The 2011 race for the Áras has provided a record seven candidates. The nomination procedure states that either 20 members of the Oireachtas, drawn either from the Dáil or the Seanad, or four County Councils may nominate a candidate.
This year there were a possible 225 signatures available from the Oireachtas for nomination. While the Party Whip System largely dictates the availability of this route to the candidates, the 2011 race has still proven that all major political parties had no problem nominating a candidate.
It is of note that while Fianna Fail didn’t nominate a candidate, they could have. In their case they just couldn’t find the ‘right candidate’ amongst themselves, i.e. Michael Martin couldn’t convince Usain Bolt to run with a fist full of medals.
But that’s hardly fair, what about the independents? Well, the fact that there are more independent-backed candidates than party-backed candidates further alludes to the effectiveness of the nomination system. While Mr. Norris and others bemoaned the system that forced the candidates into a late dash, realistically who lost out? No one! In fact, nearly every candidate that seriously sought after a nomination has received it.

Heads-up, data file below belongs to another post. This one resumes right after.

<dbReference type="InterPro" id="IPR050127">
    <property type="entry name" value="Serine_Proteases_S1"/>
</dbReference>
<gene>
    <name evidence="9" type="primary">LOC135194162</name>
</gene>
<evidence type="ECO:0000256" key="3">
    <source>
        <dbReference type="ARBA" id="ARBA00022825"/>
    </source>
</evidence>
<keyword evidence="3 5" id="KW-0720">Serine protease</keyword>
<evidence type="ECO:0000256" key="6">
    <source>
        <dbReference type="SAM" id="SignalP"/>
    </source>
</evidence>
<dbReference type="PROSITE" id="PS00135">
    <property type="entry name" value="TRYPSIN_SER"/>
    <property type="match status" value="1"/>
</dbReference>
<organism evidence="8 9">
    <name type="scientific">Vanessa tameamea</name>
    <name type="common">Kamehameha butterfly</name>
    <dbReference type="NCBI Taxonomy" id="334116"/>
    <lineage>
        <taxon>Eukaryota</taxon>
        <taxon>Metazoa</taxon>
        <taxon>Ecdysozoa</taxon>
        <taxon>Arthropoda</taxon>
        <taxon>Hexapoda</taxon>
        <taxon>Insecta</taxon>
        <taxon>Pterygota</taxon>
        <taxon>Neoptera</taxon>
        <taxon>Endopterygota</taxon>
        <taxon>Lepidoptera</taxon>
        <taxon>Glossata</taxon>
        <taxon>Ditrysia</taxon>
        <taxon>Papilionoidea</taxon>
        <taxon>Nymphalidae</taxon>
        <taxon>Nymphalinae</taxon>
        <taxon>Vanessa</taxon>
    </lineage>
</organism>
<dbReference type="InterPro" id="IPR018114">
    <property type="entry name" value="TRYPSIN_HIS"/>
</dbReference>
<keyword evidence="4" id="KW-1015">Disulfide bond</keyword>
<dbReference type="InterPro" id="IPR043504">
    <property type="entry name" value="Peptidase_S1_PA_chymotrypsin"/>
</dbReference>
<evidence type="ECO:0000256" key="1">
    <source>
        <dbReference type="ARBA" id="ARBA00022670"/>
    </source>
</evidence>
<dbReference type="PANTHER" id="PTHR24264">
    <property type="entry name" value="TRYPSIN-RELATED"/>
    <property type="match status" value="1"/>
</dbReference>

However, it must be conceded that in the past there have been some less than optimal nomination scenarios. Six of the thirteen presidential elections have been uncontested, an unfortunate occurrence indeed.
On the other hand, this election proves that if those seeking nomination are sufficiently motivated, it is possible. It seems more likely that the low level of candidates nominated throughout our electoral history is more to do with an unwillingness of people to take on the largely puppet-like and unspectacular role that is being the president.
Much has been made of the criteria to be nominated too. According to Bunreacht na hÉireann, one must be over 35 and hold Irish citizenship to be. While this rules out people like Brian O’Driscoll and Barack Obama, I get the impression that these people could be doing something slightly more worthwhile with their time.